What then is the fascination with De Lucia as a vocalist? Even for those listening to his recordings for the first time, he must certainly sound better practiced in singing florid music than many of his fellow tenors, and that, in a time when vocalising fioriture was supposed to be a facility de rigeur in all voice categories. It has been suggested that perhaps the vibrato inherent in his tone was an aid to producing the rapid ornamentation and roulades required by the early 19th century composers. However, without doubt his ability to mould and colour a phrase, and to float and extend the tone so that the listener is forced to wonder what is coming next (even in familiar music), makes many of his contributions on record unique. This not only applies to operatic excerpts but in particular also to his renditions of Neapolitan songs. In concerted items he seems to demonstrate an ability to blend perfectly with other singers, and to draw from them a mirror-like response to his particular way of dealing with the vocal line. Perhaps it was rehearsals, or a close association with those particular artists in live performances, that achieved those results, but it invariably strikes the listener as spontaneous.
Despite the revival of interest in late eighteenth and early nineteenth century works that require expert florid singing, and the current crop of talented tenors now on the international circuit singing those roles in the original keys, with, it must be granted, wonderful facility, expertise and dexterity, and a great deal of cultivated musicianship, the key factor missing is what Italians refer to as 'morbidezza'. This almost indefinable element of 'tenderness' is to be found essentially in the Latin voice, where it is underlined not only by tonal emission, but also seems to be a physical manifestation of the artist's very soul. That is where, with his unmistakable delicacy of utterance and pointed musical nuance, Fernando De Lucia has made his most significant contribution to the art of singing on record.”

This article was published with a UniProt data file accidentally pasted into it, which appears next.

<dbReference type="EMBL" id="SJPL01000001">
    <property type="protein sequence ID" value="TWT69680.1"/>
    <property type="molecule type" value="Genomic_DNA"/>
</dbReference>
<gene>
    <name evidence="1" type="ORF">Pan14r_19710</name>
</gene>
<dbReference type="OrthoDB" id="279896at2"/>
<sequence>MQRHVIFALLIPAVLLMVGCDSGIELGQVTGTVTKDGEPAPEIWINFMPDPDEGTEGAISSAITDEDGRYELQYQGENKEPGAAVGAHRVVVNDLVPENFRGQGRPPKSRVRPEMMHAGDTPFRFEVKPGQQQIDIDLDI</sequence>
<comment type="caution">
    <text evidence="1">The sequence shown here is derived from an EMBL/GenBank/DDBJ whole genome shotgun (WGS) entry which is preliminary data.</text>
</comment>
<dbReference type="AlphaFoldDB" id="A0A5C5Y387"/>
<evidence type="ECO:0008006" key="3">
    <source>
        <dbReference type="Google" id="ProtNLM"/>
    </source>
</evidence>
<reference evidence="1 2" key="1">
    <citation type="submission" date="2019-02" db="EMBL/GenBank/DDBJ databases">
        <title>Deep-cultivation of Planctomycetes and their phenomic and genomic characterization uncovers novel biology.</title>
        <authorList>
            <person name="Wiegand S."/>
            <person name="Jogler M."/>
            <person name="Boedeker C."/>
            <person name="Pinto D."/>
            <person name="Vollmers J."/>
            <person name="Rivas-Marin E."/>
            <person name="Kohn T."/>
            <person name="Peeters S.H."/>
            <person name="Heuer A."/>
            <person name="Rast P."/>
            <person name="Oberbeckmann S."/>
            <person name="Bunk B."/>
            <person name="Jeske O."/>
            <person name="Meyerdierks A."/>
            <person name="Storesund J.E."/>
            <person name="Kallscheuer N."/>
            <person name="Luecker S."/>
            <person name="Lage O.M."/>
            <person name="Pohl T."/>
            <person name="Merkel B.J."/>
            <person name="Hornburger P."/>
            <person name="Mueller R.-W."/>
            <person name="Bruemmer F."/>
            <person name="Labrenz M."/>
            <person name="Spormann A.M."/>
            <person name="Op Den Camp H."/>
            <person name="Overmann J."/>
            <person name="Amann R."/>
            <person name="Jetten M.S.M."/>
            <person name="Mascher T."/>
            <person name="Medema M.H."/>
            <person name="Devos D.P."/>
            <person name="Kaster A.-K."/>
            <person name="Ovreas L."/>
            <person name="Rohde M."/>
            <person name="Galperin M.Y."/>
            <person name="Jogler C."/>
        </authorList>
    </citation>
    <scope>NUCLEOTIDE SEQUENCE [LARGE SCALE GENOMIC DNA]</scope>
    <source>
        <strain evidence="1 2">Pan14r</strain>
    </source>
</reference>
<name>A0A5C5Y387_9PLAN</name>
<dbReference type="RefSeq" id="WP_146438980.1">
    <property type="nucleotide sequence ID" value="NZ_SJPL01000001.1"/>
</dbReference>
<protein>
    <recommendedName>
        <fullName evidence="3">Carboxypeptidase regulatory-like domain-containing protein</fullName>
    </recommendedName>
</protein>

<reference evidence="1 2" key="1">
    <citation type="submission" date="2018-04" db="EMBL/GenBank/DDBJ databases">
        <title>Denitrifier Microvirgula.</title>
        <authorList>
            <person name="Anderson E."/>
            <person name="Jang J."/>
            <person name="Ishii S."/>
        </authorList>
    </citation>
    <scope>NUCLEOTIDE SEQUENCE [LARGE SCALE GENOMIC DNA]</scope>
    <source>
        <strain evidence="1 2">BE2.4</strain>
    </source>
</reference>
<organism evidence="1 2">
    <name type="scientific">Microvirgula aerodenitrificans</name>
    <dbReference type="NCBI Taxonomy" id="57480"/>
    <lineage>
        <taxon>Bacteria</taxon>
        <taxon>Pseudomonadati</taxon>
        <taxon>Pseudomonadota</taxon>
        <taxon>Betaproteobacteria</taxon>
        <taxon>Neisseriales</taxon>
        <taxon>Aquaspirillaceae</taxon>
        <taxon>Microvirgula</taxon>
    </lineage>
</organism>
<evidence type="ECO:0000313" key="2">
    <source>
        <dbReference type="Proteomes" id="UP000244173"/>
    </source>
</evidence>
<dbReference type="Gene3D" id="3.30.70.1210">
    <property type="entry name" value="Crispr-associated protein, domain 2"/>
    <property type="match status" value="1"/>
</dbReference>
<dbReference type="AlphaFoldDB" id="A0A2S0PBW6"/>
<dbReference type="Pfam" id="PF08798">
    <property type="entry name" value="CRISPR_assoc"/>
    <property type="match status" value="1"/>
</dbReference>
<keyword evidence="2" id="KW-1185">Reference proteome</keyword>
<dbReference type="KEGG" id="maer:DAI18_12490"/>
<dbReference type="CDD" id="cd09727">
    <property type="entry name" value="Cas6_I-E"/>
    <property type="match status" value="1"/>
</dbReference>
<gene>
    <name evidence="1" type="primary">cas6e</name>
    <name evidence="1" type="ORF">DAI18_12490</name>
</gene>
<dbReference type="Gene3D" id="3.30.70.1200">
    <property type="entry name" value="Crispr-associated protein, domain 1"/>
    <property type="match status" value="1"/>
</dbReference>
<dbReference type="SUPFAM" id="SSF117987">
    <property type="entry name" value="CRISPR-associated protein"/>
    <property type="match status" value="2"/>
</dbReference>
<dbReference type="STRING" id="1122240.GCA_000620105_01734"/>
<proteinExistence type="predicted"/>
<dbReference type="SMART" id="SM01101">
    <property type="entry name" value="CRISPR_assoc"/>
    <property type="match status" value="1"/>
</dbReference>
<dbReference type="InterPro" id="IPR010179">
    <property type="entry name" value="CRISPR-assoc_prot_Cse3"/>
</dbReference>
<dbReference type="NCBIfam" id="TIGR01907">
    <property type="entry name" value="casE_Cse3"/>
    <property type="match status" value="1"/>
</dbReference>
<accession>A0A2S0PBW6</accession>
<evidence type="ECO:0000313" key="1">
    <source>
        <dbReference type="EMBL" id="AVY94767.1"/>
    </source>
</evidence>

- Alan Bilgora, 1994
“Fernando De Lucia was one of the bridges between nineteenth and twentieth century styles, a link that is reflected, appropriately enough, in his career. He began his career as a lyric tenor, verging on tenore di grazia, but by the end of the century he was well established as a verismo tenor. He also taught some of the most prominent tenors of the first half of the twentieth century, including Ivan Petroff, Enzo de Muro Lomanto and Georges Thill. Like his contemporary Enrico Caruso (he sang at Caruso's funeral), he had an almost baritonal timbre and rather limited top, and particularly in his verismo rôles he was most often compared to Caruso.
He studied voice at the Naples Conservatory, where his teachers included Vincenzo Lombardi. His opera début was in the title rôle of Gounod's FAUST in 1885 at the Teatro San Carlo. In 1887, he made his London début at the Drury Lane Theatre, though his London triumphs were not to come until 1893 and his Covent Garden début as Canio in Leoncavallo's PAGLIACCI. This established him as a favorite at that house. 1893 also marked his Metropolitan Opera début, though he sang only one season there. His verismo rôles had taken a toll on his voice and by 1909, he had greatly reduced his stage appearances. He gave his last performance, in the title rôle of Mascagni's L'AMICO FRITZ, in 1917, though he continued to make recordings. Though many of these show some wear on his voice and much of the material was transposed down, even the late recordings show his profound sense of musical style in both the bel canto and verismo schools.”